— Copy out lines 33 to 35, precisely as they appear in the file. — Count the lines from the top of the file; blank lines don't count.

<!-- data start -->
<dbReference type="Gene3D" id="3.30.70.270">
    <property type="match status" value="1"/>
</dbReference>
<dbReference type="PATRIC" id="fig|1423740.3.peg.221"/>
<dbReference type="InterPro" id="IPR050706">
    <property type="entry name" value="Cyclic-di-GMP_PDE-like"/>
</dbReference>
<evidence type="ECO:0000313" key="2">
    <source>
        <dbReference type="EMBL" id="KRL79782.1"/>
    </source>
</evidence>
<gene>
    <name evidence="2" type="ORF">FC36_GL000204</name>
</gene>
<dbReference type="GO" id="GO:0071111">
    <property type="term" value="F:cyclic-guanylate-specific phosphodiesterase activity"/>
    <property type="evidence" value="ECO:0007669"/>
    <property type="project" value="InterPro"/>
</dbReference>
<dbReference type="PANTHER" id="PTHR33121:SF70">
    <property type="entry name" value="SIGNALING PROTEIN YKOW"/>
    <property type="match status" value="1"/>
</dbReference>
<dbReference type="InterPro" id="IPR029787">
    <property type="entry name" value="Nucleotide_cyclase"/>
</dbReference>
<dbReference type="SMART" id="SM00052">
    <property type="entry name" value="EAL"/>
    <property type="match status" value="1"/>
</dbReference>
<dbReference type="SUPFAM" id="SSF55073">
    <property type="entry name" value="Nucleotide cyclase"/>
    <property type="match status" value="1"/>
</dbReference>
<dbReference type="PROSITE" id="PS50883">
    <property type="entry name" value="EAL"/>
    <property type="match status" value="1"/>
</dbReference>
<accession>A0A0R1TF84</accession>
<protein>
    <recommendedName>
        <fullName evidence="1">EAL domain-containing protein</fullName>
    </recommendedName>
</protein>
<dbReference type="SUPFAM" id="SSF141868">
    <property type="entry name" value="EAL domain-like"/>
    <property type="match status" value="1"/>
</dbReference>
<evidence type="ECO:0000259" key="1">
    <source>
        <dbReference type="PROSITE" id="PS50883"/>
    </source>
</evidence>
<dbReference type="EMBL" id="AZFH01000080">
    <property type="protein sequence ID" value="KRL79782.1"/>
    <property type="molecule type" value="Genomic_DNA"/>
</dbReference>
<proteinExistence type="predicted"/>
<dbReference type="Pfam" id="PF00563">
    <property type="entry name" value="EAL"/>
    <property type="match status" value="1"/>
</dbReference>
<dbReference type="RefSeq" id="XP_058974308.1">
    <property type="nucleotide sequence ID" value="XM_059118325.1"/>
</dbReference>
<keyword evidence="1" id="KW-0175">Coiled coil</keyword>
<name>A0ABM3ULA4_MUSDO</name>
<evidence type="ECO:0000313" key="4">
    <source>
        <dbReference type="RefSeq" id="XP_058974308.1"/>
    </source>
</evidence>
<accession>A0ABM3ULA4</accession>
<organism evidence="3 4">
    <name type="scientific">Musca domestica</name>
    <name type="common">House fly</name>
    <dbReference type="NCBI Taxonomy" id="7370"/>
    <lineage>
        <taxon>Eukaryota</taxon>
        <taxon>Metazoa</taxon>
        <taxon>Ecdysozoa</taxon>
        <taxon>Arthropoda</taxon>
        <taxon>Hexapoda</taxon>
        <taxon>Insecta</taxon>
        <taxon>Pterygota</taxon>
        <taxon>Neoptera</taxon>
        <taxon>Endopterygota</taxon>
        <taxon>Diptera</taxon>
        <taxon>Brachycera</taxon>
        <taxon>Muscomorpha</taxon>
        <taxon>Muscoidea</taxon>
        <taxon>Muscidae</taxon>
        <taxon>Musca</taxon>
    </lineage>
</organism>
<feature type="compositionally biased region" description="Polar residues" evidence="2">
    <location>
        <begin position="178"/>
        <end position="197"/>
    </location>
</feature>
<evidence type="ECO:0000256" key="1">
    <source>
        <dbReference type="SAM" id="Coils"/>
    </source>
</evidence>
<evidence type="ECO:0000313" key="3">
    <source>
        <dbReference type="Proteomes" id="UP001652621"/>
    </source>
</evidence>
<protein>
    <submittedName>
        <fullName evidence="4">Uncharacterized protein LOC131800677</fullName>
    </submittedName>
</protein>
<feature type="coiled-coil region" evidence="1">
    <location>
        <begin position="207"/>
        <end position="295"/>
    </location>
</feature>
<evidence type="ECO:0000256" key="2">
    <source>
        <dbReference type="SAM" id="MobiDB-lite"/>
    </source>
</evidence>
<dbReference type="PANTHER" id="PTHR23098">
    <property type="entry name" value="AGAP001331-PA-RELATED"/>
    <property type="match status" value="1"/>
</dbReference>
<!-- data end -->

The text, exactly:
    <property type="entry name" value="Nucleotide cyclase"/>
    <property type="match status" value="1"/>
</dbReference>